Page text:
How to Achieve Quality by Design (QbD) in a New Pharmaceutical Fill Line: Set up and Process Interventions (Series Part 4 of 6)

How to Achieve Quality by Design (QbD) in a New Pharmaceutical Fill Line: Set up and Process Interventions (Series Part 4 of 6)


Isolabor RABS monitoring

Set up and Process Interventions on a fill line are two of the most difficult operations to overcome if they are not designed to properly minimize impact to the product and the environment in the early stages of Isolator/RABS design. Set Up of the fill line poses a significant risk of introduction of contaminants because many materials are introduced to the clean area by the operators.

These can be minimized with a thorough Process Optimization study early in the project. Process interventions (via isolator gloves and tools) must be well thought out in advance since they are the most difficult to retrofit. Read on to see how these production operations can be mitigated with a thorough QbD analysis.

Problems with Set up and Process Intervention on fill lines designed without a QbD solution:

Set-up – Problem:
Over-complicated set-up operations accommodating the equipment after the fact leads to an increased risk of contamination due to incorrect application of aseptic technique.

Process Interventions – Problem:
When gloves and tools are positioned at the wrong/non-ergonomic places to be effectively used in the isolator, it can be very difficult and expensive to rework these features. This situation also leads to inefficiencies in the process and unnecessary movement can lead to material shedding and contamination control issues.

Solutions for Set up and Process Interventions designed into fill lines designed with a PMS QbD solution:

Set-up – Solutions:

  • The Set Up phase of production introduces the most risk of contamination to the process because of new materials being introduced and increased movement of supplies and personnel in the area. A mock activities and process optimization should be performed to highlight the most efficient and least impactful movement of materials and personnel.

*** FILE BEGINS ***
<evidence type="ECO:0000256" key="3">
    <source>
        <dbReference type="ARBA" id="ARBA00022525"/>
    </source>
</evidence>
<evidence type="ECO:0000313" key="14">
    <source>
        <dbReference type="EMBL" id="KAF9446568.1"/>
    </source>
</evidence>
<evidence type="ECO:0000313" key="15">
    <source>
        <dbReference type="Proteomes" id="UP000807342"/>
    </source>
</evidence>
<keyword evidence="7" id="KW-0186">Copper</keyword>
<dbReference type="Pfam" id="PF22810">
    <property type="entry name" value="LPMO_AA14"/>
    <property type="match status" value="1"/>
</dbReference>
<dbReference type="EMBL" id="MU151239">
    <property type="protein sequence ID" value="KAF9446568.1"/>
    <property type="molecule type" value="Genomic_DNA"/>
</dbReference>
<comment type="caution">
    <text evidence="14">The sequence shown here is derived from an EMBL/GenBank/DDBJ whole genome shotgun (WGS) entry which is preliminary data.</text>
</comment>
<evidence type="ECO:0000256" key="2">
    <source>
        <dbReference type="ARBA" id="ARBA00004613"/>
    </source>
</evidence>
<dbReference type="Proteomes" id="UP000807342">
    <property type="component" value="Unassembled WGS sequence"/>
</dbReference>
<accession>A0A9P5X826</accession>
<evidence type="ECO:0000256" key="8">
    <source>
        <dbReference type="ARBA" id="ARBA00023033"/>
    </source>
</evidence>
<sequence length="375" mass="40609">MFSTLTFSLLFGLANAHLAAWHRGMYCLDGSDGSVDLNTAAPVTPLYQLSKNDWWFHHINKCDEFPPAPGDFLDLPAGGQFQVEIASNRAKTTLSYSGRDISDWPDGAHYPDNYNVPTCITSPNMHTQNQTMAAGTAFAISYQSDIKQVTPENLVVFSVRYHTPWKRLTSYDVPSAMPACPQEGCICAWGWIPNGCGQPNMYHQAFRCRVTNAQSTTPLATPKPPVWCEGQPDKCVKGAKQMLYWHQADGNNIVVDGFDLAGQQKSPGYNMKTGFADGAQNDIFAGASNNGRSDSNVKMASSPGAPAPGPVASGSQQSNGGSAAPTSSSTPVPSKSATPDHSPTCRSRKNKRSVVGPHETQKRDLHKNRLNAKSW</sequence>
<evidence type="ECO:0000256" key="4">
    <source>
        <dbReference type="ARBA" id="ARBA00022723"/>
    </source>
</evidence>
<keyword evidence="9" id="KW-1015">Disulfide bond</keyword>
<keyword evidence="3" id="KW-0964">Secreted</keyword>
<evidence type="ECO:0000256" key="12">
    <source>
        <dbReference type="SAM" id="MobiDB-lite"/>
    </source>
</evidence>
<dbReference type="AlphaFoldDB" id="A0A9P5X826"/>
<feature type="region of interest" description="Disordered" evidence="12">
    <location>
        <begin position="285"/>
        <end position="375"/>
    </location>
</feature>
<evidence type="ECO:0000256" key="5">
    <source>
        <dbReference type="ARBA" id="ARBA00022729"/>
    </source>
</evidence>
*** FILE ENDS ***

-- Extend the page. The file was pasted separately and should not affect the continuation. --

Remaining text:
• A determination must be made about how to manage the removable parts with respect to the following categories:
    • Cleaning – Is clean in place enough, are they removable?
    • Sterilization – Is clean in place enough, are they removable?
    • Equipment flow – Is the necessary equipment and parts easily accessible without excessive movement and manipulation?
    • Material handling – Are the necessary materials easily accessible without excessive movement and manipulation?
  • Thoroughly evaluate the cost of contamination vs. the financial cost in the implementation of disposable kits for product sterilization. Note that the risk of contamination may have a far higher cost than the expense of the disposables.
  • In the case of decontamination cycles, a determination must be made based on scientific data regarding how to place the materials inside the isolator during the decontamination cycle to ensure thorough cleaning of the parts and the unit.

Process Interventions – Solution:

  • Glove positioning to easily reach critical positions should be evaluated, modeled and implemented in the design of the equipment to minimize excessive movement and material shedding.
  • A list of critical process interventions should be complied along with how to manage and navigate the actions to minimize impact to the product and the environment.

In the next blog in this series we will examine what Environmental Monitoring on a new fill line looks like with and without QbD implemented at the design phase. These examples come from real-world applications experienced by the Particle Measuring Systems’ Advisory Services Team. Our team has over 70 years of collective experience working in and advising cleanroom users around the world.

Learn more about how our Contamination Control Advisory Services Team can help you identify problems and suggest solutions to preserve the high quality of your products and processes.

See links to additional supporting resources below: 


Want to read more? Jump to other released posts in this series:

  • Part 1 of 6:  Intro and Regulatory 
  • Part 2 of 6:  Surrounding Areas
  • Part 3 of 6:  Cleaning and Disinfection
  • Part 4 of 6:  Set up and Process Interventions (You are here!)
  • Part 5 of 6:  Environmental Monitoring
  • Part 6 of 6:  Activity Organization


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